What happens after your license has been revoked?
Singapore has very little leniency when it comes to those violating traffic provisions. We run on a demerit points system, and depending on what type of offense you commit, you can face different types of punishments. It can be as straightforward as having points deducted and paying a fine, or as serious as having your license revoked and suspended.
Read more: The rundown on Singapore’s demerit points system
First, let’s address the different types of punishments when charged with a traffic offense.
1. Minor traffic offense with a composite of fine
If you’ve committed a minor infraction with a composite fine, a Notice of Traffic Offence will be sent to you stating what you’ve been charged with. The notice will state an offer of composition, which is the sum you have to pay to settle the notice without going to court.
You can make the payment through various different channels. Further information on these methods of payments are available at the Singapore Police Force’s website.
Read more: How to renew your license in Singapore
2. Minor traffic offence without an offer of composition
For this type of offense with no offer of composition, you’ll receive a Notice to Attend Court. This means you’ll have to attend Traffic Court on the date stated on your notice. The offence will be heard before a judge.
After your court appearance, you’ll be given a Payment Advice by the Court Officer. You’ll then have to use the Payment Advice to make payment at the Automated Collection System kiosks located in the Finance Section and Crime Registry at Level 1 of the State Courts.
3. Serious traffic offence without an offer of composition
For serious traffic offences where death or injury has been caused, there is no offer of composition. These types of offenses may include reckless driving, negligent driving, and are classified as an arrestable offence.
The police will likely detain you and ask for your statement as they investigate your offence. After 48 hours, you will make your first appearance at the Criminal Mentions Court. At this point, you will be formally charged with the offence and advised to hire a criminal defence lawyer who will guide you through the relevant procedures and consequences.
Under this system, your license can be suspended or revoked, depending on your status as a driver and how many points you’ve accumulated.
Not sure what the status of your license is? Check it out here.
So you had your license revoked? What happens next?
For new or probationary drivers
If you accumulate 13 or more demerit points during your probationary period of 1 year, your driving license can be revoked and become invalid for good without any chance of renewals. This means you’ll also have to retake all the necessary driving tests in order to obtain a license to drive a vehicle again. Sorry folks, better drive safe!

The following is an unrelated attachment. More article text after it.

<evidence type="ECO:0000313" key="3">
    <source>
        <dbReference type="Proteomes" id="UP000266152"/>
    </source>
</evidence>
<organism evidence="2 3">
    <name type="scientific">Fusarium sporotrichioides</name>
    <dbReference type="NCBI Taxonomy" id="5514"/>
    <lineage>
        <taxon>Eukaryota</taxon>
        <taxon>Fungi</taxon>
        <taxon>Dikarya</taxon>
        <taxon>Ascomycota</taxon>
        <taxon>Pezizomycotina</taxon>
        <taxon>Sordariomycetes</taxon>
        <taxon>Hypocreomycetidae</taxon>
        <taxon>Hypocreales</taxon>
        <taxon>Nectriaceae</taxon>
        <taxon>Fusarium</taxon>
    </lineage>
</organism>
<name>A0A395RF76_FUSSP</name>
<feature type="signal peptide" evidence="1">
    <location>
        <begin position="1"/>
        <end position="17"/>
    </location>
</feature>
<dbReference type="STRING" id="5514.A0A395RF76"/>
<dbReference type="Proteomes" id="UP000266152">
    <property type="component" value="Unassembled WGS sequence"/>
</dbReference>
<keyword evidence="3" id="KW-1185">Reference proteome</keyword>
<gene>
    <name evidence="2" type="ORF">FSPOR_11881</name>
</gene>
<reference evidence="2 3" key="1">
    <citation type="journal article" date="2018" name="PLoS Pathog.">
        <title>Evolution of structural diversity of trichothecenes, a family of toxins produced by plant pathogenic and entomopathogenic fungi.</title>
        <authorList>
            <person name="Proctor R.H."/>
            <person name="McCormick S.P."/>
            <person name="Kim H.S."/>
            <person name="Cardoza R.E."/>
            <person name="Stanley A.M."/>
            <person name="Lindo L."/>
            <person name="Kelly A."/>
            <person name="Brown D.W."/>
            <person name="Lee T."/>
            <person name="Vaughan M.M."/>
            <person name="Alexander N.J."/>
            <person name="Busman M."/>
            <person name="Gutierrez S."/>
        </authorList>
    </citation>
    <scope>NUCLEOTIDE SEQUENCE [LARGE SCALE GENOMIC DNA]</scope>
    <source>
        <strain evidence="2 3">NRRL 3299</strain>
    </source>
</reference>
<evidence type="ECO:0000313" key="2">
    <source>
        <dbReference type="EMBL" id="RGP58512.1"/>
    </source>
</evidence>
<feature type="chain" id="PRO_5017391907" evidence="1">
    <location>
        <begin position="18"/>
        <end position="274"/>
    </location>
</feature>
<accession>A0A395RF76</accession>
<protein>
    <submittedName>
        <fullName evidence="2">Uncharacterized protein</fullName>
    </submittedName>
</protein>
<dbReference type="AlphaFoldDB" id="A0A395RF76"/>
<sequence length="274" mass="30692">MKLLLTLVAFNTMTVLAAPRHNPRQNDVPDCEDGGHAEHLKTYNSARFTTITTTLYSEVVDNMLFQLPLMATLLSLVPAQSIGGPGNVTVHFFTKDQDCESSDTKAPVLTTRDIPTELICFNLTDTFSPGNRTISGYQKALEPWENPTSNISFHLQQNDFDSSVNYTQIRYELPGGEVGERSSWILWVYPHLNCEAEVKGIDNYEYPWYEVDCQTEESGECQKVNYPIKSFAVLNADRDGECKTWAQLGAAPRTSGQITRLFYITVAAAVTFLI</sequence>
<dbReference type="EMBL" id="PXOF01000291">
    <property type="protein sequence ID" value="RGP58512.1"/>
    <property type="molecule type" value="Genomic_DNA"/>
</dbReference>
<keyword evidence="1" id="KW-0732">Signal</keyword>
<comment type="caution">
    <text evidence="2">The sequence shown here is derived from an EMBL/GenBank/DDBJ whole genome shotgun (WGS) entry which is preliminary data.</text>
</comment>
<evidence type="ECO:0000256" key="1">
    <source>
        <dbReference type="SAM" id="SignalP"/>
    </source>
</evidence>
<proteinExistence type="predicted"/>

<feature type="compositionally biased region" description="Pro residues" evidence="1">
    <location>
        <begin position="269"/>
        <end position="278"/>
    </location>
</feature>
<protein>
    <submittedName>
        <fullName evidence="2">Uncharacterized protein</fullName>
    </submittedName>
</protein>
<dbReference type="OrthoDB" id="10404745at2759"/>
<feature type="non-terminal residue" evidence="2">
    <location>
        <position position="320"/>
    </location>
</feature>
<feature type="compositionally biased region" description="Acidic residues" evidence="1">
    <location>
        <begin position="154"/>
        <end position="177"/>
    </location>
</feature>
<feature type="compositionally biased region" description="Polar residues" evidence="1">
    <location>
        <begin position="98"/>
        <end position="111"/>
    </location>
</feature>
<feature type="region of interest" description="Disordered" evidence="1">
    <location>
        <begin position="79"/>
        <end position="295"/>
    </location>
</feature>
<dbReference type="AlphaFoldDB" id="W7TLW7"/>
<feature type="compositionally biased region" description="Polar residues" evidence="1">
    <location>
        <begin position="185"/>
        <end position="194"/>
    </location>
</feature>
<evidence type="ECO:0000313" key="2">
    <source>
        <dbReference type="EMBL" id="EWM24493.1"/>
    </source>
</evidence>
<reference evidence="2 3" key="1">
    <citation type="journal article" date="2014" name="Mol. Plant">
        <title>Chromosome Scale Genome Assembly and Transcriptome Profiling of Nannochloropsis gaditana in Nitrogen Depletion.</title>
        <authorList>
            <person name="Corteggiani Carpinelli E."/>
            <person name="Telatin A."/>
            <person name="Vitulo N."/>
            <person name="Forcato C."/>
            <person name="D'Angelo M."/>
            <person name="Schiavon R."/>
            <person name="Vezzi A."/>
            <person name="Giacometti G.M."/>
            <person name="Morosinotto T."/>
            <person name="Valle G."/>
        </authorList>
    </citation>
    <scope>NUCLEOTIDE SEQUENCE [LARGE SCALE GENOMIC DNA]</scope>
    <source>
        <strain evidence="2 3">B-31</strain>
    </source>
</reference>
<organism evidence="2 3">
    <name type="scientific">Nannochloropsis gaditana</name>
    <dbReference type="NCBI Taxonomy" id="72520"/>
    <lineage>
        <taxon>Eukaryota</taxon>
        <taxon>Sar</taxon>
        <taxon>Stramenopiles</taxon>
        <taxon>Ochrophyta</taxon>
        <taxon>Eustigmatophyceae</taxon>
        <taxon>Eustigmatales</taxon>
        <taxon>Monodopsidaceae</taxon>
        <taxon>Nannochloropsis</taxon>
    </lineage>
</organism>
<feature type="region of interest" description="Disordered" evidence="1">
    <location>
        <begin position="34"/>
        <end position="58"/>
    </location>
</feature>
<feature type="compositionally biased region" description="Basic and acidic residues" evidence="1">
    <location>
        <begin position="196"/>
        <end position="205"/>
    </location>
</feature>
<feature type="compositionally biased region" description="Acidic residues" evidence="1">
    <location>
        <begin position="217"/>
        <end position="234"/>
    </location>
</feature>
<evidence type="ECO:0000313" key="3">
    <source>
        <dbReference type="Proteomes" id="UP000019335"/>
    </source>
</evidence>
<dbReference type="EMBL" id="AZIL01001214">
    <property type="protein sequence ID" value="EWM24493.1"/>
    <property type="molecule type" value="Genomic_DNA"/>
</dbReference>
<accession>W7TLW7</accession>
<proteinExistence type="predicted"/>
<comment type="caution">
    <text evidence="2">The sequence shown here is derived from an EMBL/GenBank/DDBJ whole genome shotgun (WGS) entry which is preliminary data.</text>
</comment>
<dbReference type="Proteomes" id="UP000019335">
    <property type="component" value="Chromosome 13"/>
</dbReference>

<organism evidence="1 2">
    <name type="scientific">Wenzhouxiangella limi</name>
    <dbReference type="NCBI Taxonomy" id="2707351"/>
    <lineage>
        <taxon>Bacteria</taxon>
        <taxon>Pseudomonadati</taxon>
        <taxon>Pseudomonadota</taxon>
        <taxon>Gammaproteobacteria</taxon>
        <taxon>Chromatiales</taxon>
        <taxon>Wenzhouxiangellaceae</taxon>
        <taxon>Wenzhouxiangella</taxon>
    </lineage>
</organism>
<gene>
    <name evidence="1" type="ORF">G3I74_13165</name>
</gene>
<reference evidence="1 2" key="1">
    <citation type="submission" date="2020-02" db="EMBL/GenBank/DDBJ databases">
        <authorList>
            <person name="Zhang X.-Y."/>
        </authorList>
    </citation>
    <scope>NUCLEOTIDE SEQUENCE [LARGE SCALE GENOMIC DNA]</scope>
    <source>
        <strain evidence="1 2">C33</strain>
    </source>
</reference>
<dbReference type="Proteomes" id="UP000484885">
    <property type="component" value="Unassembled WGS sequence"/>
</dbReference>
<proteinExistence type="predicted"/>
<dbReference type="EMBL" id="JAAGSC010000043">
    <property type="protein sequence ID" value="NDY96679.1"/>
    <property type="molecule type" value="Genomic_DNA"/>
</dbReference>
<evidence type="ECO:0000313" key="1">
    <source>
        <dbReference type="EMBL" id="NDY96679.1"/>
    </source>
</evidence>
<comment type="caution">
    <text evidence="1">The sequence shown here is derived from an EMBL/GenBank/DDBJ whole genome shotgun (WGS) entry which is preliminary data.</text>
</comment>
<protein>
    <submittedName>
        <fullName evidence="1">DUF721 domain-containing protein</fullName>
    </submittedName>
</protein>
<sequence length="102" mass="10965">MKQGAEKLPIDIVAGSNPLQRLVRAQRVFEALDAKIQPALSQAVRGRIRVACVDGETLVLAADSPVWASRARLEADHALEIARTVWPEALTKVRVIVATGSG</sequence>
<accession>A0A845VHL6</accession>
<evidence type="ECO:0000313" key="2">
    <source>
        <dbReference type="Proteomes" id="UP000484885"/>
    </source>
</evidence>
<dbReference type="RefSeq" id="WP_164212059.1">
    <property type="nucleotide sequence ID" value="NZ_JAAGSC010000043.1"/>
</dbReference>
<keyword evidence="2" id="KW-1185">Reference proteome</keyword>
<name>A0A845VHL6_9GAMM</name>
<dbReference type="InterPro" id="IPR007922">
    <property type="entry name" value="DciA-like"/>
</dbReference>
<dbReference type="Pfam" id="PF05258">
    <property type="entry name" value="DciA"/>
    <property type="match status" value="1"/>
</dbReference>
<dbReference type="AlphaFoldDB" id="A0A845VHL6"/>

For non-probationary drivers
If you have no previous suspension record and accumulated 24 or more demerit points within 24 consecutive months, your driving license will be liable for a first suspension of 12 weeks. \
After the first suspension, the suspension periods are as follows:
(a) 2nd suspension: 24 weeks
(b) 3rd suspension: 1 year
(c) 4th suspension: 2 years
(d) 5th suspension (onwards): 3 years
If the suspension period is more than a year, your license will become revoked and invalid. You’ll have to retake all the necessary driving tests before you can obtain a license again.
Demerit points don’t last forever. So if you drive safely and don’t rack up any further demerit points within 12 months of your latest conviction, then your points will bee reset.
Suspension is one way that the police or court can take away your license. However, your license can also be disqualified. This is something that happens to you, so whether or not you have a current license, you will not be allowed to have or obtain a driver’s license for the period of the disqualification. If you do have a current license, the effect of the disqualification is also to suspend that license. While they’re very similar punishments, it’s important to understand the difference.
In both cases, you will be suspended from driving for a period of time.
So, what do you do next?
Your license has been taken away, and you’ve been given a suspension period. For those with 12-week suspensions, it’s easy enough to go back to driving. But for those who’ve committed more serious offenses, suspensions can easily last for longer than a year.
This means that when your suspension period is over, you’ll have to redo all your driving tests to get a license to make sure you’re up to the task of driving again.
However, if you’ve been suspended for more than a year, or maybe even longer, what do you do with your car? It’s difficult to keep a car collecting dust and it’ll likely be in your best interest to have someone else cover the cost. This can mean transferring ownership to someone you know, or just selling your car.
So, if you find yourself in a position where you’re unable to drive for a long period of time, why not sell to Carro? It’s quick, easy, and efficient. All you have to do is submit your details to us. We’ll auction your car to 1,000 of our dealers and get you the best price guaranteed.
Why sell anywhere else when you can sell with Carro?